1. This appeal is by all the judgment-debtors, except Judgment-debtor No. 3, against an order passed by the Subordinate Judge of Birbhum, dated the 27th May 1924, overruling the objections made by the judgment-debtors to the execution under Section 47, Civil P.C., The main objection which has been pressed before us is that no notice under Order 21, Rule 22 having been served on Judgment-debtor No. 3 who is not an appellant before us, the entire execution proceedings are void and without jurisdiction and, therefore, the sale effected in these proceedings must be set aside. The decree obtained was for rent in respect of a darpatni under the plaintiffs who are the patnidars. The darpatni was held by Tara Prasanna, Shyama Prasanna and Bazrangi Prosad. On the death of Bazrangi Prosad his widow Sabitri Kumari Barmani (Judgment-debtor No. 3) was treated as his representative. But it is the case of the appellants that the share of Bazrangi Prosad was sold by him to the appellants by a kabala dated the 8th Chaitra 1327. Sabitri Kumari, therefore, had no subsisting interest in the darpatni. The decree-holders described her as one of the judgment-debtors in the execution proceedings probably out of abundant precaution. Notice under Order 21, Rule 22 was not served on Sabitri Kumari. There is no other flaw in the execution proceedings except want of service of notice on Sabitri Kumari. It is urged before us, whether she was or was not a proper party to the execution proceedings, execution having been sought against her, it was the duty of the decree-holders to serve her with notice under Order 21, Rule 22 and their failure to do so vitiated the entire proceedings. No authority has been placed before us in support of this untenable contention of the appellants; but reliance has been placed upon cases where it has been held that failure of service of notice under Order 21, Rule 22 takes away the jurisdiction of the Court to execute a decree and all subsequent proceedings are null and void. There cannot be any doubt with regard to the correctness of this view. But as has been pointed out in the case of Gurudas Biswas ` Thakamani Dasi 25 C.W.N. 972, the object of the notice evidently is to enable the judgment-debtor to show cause, if any, why the decree should not be executed and also to give him an opportunity of satisfying the decree. This object could not be achieved in the present proceedings as Sabitri Kumari had no subsisting interest in the property at the time of the execution and she was not a person who could show cause against execution or could satisfy the decree. Moreover, subsequent to the order appealed against and passed by the Court below she joined with the other appellants to make four applications for time to pay the judgment-debt in which the judgment-debtors waived their right to take any objection under Order 21, E. 22. Time was granted with the consent of the decree-holder on these applications and had the Judgment-debtor No. 3 herself been the appellant, she might have found it difficult to succeed in these circumstances. As she is not an appellant and as she has no interest in the property against which execution is sought, I think the judgment-debtors have no right to question the execution on the ground that no notice was served on her.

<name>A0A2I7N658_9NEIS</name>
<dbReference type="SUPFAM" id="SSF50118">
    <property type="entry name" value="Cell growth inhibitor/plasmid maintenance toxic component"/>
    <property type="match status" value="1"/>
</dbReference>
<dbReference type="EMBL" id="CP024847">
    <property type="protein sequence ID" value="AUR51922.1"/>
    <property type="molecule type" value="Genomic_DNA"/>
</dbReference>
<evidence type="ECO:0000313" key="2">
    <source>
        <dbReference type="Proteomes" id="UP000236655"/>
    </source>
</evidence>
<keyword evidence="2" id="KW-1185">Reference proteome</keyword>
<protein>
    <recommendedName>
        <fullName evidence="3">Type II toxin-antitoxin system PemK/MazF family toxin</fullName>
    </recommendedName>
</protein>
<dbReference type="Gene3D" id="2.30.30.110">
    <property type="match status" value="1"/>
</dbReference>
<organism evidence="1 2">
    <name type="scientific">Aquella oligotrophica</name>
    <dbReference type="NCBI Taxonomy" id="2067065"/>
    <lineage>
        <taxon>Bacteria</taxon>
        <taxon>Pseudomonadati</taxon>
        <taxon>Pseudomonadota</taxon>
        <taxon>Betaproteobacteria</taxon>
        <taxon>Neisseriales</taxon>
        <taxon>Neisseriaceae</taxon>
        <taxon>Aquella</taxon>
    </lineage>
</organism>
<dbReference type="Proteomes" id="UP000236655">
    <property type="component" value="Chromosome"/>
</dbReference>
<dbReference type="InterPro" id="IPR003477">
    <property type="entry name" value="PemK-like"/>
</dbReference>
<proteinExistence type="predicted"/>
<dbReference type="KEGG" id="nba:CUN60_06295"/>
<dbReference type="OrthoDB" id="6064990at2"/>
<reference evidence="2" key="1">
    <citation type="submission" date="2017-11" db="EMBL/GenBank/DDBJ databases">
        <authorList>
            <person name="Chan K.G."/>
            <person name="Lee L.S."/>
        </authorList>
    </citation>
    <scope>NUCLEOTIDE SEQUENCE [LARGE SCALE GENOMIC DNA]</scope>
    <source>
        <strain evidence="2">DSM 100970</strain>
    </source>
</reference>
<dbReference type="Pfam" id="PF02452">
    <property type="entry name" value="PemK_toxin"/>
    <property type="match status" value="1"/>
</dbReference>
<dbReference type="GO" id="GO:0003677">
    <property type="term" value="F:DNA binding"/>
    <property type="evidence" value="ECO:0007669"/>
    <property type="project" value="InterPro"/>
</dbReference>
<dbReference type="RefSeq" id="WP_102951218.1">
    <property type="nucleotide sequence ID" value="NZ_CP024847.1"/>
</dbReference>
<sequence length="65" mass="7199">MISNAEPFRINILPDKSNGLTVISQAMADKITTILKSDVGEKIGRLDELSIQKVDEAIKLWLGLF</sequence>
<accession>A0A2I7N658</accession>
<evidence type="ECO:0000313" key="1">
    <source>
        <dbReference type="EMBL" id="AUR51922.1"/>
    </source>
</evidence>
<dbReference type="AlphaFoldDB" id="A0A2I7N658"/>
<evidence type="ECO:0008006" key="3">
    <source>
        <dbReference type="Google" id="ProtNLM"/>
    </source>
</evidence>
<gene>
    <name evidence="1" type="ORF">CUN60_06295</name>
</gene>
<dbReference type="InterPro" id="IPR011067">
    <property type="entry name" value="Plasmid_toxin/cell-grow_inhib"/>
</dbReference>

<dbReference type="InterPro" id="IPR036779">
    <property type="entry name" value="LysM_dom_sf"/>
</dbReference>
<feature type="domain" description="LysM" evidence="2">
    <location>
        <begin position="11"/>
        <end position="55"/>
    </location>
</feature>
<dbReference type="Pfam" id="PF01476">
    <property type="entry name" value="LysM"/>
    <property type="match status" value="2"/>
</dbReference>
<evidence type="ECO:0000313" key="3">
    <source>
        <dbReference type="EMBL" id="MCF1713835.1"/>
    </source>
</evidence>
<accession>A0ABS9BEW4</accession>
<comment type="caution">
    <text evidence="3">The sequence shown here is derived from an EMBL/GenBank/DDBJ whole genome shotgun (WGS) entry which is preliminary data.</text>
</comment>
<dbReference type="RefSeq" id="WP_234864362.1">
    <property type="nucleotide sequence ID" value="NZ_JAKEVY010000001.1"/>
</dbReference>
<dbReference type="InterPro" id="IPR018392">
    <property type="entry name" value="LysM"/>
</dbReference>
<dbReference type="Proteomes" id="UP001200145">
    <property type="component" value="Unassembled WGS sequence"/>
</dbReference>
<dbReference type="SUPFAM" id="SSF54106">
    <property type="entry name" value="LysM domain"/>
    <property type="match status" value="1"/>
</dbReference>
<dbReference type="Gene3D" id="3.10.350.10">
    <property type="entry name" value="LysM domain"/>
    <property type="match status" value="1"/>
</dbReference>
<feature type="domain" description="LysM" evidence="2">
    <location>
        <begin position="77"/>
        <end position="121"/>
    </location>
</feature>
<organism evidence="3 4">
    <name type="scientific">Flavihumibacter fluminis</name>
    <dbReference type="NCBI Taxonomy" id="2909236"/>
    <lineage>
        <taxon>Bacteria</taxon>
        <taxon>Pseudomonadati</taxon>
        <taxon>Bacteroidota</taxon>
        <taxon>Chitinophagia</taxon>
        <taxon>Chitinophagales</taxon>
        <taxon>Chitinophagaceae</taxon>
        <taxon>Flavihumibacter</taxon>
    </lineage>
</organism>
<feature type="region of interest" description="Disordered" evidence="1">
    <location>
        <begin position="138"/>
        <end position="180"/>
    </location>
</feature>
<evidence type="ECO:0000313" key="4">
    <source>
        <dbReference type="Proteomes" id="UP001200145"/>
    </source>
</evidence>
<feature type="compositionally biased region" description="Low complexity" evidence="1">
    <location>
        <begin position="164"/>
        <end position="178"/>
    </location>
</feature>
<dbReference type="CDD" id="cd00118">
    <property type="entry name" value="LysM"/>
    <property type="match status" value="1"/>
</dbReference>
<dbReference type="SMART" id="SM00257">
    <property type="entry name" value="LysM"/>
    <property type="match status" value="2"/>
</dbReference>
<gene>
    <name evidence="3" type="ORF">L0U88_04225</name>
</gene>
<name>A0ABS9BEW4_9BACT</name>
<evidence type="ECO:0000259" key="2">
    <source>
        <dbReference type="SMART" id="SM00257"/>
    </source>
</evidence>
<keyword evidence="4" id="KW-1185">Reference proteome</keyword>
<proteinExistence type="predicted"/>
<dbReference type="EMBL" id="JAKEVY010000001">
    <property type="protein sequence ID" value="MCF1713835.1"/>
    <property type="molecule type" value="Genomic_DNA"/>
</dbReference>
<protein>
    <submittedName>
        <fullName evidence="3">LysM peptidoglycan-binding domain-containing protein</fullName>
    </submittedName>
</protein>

2. Reference may also be made in this connexion to Article 182 of the Indian Limitation Act. There was no notice on Judgment-debtor No. 3 and the present application may be taken as an application for execution against the other judgment-debtors and under Article 182 such an application is treated to be an application against all the judgment-debtors, and, therefore, it is not necessary that notice under Order 21, Rule 22 should be served upon them all: see the case of Krishnaiyah v. Gajendra Naidu  40 Mad. 1127.